Apparently, Ito also likes the relative freedom of Hokkaido and is “much more polite and agreeable” lately. He is in “excellent humour,” Isabella writes.
(She started at the bottom orange dot, which is Hakodate; She is riding to the top orange dot, which is Mori.)
The ride to Mori is “wearisome and fatiguing.” There are snakes, no villages, and several very poor tea houses. Here, no one walks and everyone rides. “The men ride at a quick run, sitting on the tops of their pack saddles with their legs crossed above their horses’ necks, and wearing large hats like coal-scuttle bonnets*.”
The quality of the horses is rapidly dropping, btw. And if you have problems with bugs/arachnids, you might want to stop reading now.
“The horses are infested with ticks, hundreds upon one animal sometimes, and occasionally they become so mad from the irritation that they throw themselves suddenly on the ground, and roll over load and rider. I saw this done twice. The ticks often transfer themselves to the riders.”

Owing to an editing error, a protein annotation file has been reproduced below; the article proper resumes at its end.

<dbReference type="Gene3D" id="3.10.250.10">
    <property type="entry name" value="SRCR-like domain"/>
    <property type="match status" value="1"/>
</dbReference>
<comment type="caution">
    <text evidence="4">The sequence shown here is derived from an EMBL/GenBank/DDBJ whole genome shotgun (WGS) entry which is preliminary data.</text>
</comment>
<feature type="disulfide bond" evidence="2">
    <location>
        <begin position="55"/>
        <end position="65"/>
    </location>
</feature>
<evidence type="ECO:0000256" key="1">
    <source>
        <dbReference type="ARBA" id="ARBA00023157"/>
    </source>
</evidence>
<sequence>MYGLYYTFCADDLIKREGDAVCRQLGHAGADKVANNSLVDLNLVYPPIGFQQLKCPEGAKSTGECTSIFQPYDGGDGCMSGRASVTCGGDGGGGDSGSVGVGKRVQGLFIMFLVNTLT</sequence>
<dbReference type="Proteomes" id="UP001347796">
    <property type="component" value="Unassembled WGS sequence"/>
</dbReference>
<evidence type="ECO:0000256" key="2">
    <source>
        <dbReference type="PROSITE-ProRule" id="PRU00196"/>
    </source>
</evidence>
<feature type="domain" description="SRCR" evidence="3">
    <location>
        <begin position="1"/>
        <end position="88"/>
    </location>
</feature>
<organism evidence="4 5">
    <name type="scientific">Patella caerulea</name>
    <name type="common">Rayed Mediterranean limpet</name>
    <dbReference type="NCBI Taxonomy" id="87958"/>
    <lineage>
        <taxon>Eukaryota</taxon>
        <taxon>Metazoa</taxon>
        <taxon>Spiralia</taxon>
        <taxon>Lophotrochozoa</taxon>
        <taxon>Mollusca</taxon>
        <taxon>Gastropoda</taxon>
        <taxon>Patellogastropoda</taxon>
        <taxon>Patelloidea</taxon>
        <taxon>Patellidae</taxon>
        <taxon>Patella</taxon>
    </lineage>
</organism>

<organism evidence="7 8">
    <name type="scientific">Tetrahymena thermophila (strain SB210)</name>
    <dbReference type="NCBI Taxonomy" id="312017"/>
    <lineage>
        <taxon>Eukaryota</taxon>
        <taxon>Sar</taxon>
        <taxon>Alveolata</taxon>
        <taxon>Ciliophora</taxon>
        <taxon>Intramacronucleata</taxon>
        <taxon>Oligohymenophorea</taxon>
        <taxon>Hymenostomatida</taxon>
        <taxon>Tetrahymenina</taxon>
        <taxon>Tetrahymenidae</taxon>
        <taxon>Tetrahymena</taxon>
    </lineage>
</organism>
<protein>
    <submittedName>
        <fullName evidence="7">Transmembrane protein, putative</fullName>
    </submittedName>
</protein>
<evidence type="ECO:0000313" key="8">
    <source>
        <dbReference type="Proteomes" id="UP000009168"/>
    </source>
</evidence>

Still, Isabella made it to Mori, found an acceptable yadoya, checked herself for ticks**, and settled in. As many modern travelers have also experienced, her fellow guests did not respect quiet hours.
“Some travelers in the next room to mine hired geishas, who played, sang, and danced until two in the morning, and the whole party imbibed sake freely.”
She gives no report on whether or not the dread samizen was played.
* I have attempted to find a picture. I have failed.